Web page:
It is also a known side-effect of certain medications used in chemotherapy (it can take a surprisingly long time to get over these.) Other causes include ongoing medication and changes in your immune system or hormone levels.
Your body is also likely to be out of condition — this can make you feel drained and lacking in energy — as, too, can disrupted sleep, which is very common among cancer survivors. Your body has taken a huge hit and needs to be built back up.
You need to learn to prioritise your tasks and to plan ahead to allow for this prioritising. Pace yourself.
Extracted from The Cancer Survivor’s Companion by Dr Frances Goodhart and Lucy Atkins, published by Piatkus at £14.99. © 2011 Dr Frances Goodhart and Lucy Atkins. To order a copy for £12.99 (including p&p) call 0843 382 0000.
CASE STUDY PETER STOTHARD: GLOOM? YES, BUT WE’RE NOW IN ONE OF THE WORLD’S BEST CLUBS
A book called The Cancer Survivor’s Companion should surely be a best-seller. After all, there are now an estimated two million survivors in Britain — and more of us are qualifying all the time for this most non-exclusive club.
Ten years have passed since a brilliant British surgeon removed a neuroendocrine tumour from my pancreas. But I still get asked the same question: Did your cancer change you and, if so, how?
Whenever cancer survivors meet, the talk will always turn, however briefly, to how we are, how we once were and the wonderful difference between those states.
But as Dr Goodhart and Lucy Atkins say, not every change will be wonderful. There can be guilts and glooms alongside the gratitude we feel for being alive.
Survivors confess a range of aftermaths, from fatigue and shock (to be expected) to changes in our approach to the future (some not expected at all). Many examples in the book were new to me, others more easily recognised.
A breast cancer survivor recalls the shocking speed between diagnosis and treatment and the requirement for quick decisions that was so at odds with her character and normal life.
A man who escaped soft tissue sarcoma struggles for years with the ‘why me?’ syndrome.
Most survivors probably don’t think we need a book like this. But we can all too quickly forget the need for good advice. Most of us made mistakes in not getting our cancers found fast enough in the first place — a common problem with the neuroendocrine cancer I had. We can make new mistakes, too.
It was not easy for me to discover I had this quiet cancer. Ten years ago, doctors had not heard of it. Today, thanks to Professor Martyn Caplin and his team at the Royal Free in London, there is wider awareness.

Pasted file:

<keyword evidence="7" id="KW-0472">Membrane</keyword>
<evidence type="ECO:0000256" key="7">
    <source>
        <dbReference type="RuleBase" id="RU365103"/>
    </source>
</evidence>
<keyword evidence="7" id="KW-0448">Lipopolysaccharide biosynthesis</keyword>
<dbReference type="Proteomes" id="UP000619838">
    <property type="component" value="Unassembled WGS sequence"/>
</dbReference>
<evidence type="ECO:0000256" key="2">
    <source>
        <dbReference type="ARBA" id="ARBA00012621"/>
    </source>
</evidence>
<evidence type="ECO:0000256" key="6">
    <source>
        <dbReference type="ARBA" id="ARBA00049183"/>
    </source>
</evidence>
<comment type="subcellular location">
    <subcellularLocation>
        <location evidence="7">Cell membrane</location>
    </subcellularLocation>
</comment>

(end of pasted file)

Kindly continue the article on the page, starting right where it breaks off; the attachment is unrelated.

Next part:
But in 2000, there was no Neuroendocrine Tumour Patient Foundation.
Apple founder Steve Jobs was not yet the condition’s most famous sufferer.
As a long-time student of ancient history, I initially nicknamed my cancer Nero The Neuroendocrine, a classicist’s joke. Opinions differ as to whether identifying a disease as an evil enemy is useful. But Rome had rid itself of its unloved emperor and somehow I would do the same.
Early efforts, however, were discouraging. While my Nero was a slow, quiet creature, and not the worst sort of cancer at all, he could be a killer with too much of a free run.
Distinguished chemotherapists regretted there was nothing that could shrink him; top surgeons said his removal could not be contemplated until he had been shrunk. Stalemate? Checkmate seemed imminent for me — and in not many moves.
In Texas, I found no surgeon who would take Nero on; but in Houston an oncologist said that, if I were his patient, I would be on a cocktail of drugs, including one unavailable in London, which might just work.
Streptozotocin was old and cheap, but banned in Britain except under special licence. Well, I was in no state to be fussy. I took the drug home to London. After six months of strange mental states, a tumour shrinking that surprised everyone, 13 hours of an operation by the surgeon, Chris Russell, and two months of convalescence, I was back at work as though nothing had happened.
Few will experience all of the troubles that Dr Goodhart and Atkins describe. Few, too, will know none of them. I was lucky. My wife and employer were both magnificent.
My greater appreciation of dependence, and interdependence, has been a sure change for the better. My least expected experience came while I was traveling in Italy in 2008, researching the story of the Spartacus slave rebellion.
My memory of classical history had become subtly different, so much so that the book I wrote after the trip can be seen now as a cancer book as much as a classical one. I also not only lost the fear of death, but realised, as the Greek philosopher Epicurus taught, that this was an essential key to a better life.
Although every ordeal is different, the experiences in this book should help those who, whether or not we always appreciate it, have joined one of the best clubs in the world.
Peter Stothard is a patron of the Neuroendocrine Tumour Patient Foundation and author of On The Spartacus Road, A Spectacular Journey through Ancient Italy